After a car accident in which your car was damaged and you may have sustained an injury, the other driver should report what happened to his or her insurance company. This does not always occur, however. The driver might be embarrassed or otherwise reluctant to contact the company about the car crash.
So, what should you do if you need to report the accident to the other insurance company, and how do you handle any future interactions?
One important aspect is to avoid casting blame and judgment, even if (especially if) you think the other driver is at fault or mostly at fault. Nor should you take responsibility for the accident; you do not know all of the facts. The other driver could have been texting or intoxicated, for example. Stick with the bare facts of the accident such as time, location and who was involved.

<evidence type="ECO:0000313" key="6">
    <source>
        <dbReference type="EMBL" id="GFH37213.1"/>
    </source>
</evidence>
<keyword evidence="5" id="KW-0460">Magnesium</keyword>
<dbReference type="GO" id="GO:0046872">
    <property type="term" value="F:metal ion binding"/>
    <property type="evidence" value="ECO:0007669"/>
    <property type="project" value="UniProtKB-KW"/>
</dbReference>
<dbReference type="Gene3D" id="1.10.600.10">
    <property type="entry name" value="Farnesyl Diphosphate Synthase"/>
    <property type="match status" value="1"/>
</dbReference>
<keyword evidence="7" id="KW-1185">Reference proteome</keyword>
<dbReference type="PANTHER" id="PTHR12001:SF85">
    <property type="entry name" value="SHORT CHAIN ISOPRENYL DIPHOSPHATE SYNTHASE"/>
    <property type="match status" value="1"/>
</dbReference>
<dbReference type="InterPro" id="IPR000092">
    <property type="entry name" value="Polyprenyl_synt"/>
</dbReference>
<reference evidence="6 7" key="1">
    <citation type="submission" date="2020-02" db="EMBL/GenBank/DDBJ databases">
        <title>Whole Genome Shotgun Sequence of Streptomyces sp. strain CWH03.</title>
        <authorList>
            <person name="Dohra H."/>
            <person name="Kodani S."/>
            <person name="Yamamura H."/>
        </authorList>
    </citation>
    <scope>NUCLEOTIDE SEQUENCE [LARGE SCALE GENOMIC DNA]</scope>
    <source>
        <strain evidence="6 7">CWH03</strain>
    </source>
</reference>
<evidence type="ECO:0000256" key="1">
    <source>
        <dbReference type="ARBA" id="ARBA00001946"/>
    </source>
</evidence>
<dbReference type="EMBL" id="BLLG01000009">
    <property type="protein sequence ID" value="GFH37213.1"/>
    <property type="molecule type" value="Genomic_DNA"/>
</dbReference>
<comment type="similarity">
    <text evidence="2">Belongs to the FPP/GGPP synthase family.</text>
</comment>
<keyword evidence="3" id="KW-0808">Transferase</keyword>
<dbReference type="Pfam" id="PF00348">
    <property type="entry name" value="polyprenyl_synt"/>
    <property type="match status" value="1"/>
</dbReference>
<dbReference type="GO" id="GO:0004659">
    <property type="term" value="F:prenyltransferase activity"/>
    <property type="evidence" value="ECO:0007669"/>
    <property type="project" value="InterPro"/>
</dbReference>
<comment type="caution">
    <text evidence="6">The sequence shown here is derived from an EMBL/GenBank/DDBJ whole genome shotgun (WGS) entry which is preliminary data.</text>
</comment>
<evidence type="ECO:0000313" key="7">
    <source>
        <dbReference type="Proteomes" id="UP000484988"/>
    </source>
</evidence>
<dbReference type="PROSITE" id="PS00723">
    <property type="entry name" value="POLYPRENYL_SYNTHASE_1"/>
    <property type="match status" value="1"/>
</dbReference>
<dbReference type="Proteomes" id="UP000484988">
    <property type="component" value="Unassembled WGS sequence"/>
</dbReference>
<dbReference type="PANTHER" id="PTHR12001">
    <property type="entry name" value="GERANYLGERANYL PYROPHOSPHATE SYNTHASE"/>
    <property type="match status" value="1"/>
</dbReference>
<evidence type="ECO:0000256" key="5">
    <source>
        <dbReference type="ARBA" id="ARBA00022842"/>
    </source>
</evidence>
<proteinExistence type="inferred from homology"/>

Do not agree to be recorded
Never agree to give a recorded statement. These statements are often a way for another driver’s insurance company to lock you into a certain version of events or to get you to seemingly admit fault so you will accept less money in a settlement. Because of leading questions or surprise questions, the reality is that the company could record you saying basically anything.
If the other insurance company does ask for some sort of statement, you may be okay with preparing a written one. Have a lawyer review it before you turn it in.
Enlist the help of an attorney
Some cases can be more complicated than others. For example, maybe the collision totaled your car, and you cannot drive it to work. That means lost wages. Plus, you have some health concerns from the crash and are racking up medical bills. If just one of these scenarios applies, it may be worth your while to seek an attorney’s consultation before you contact the other driver’s insurance company. This can help you avoid potentially costly missteps, including those with your own insurer.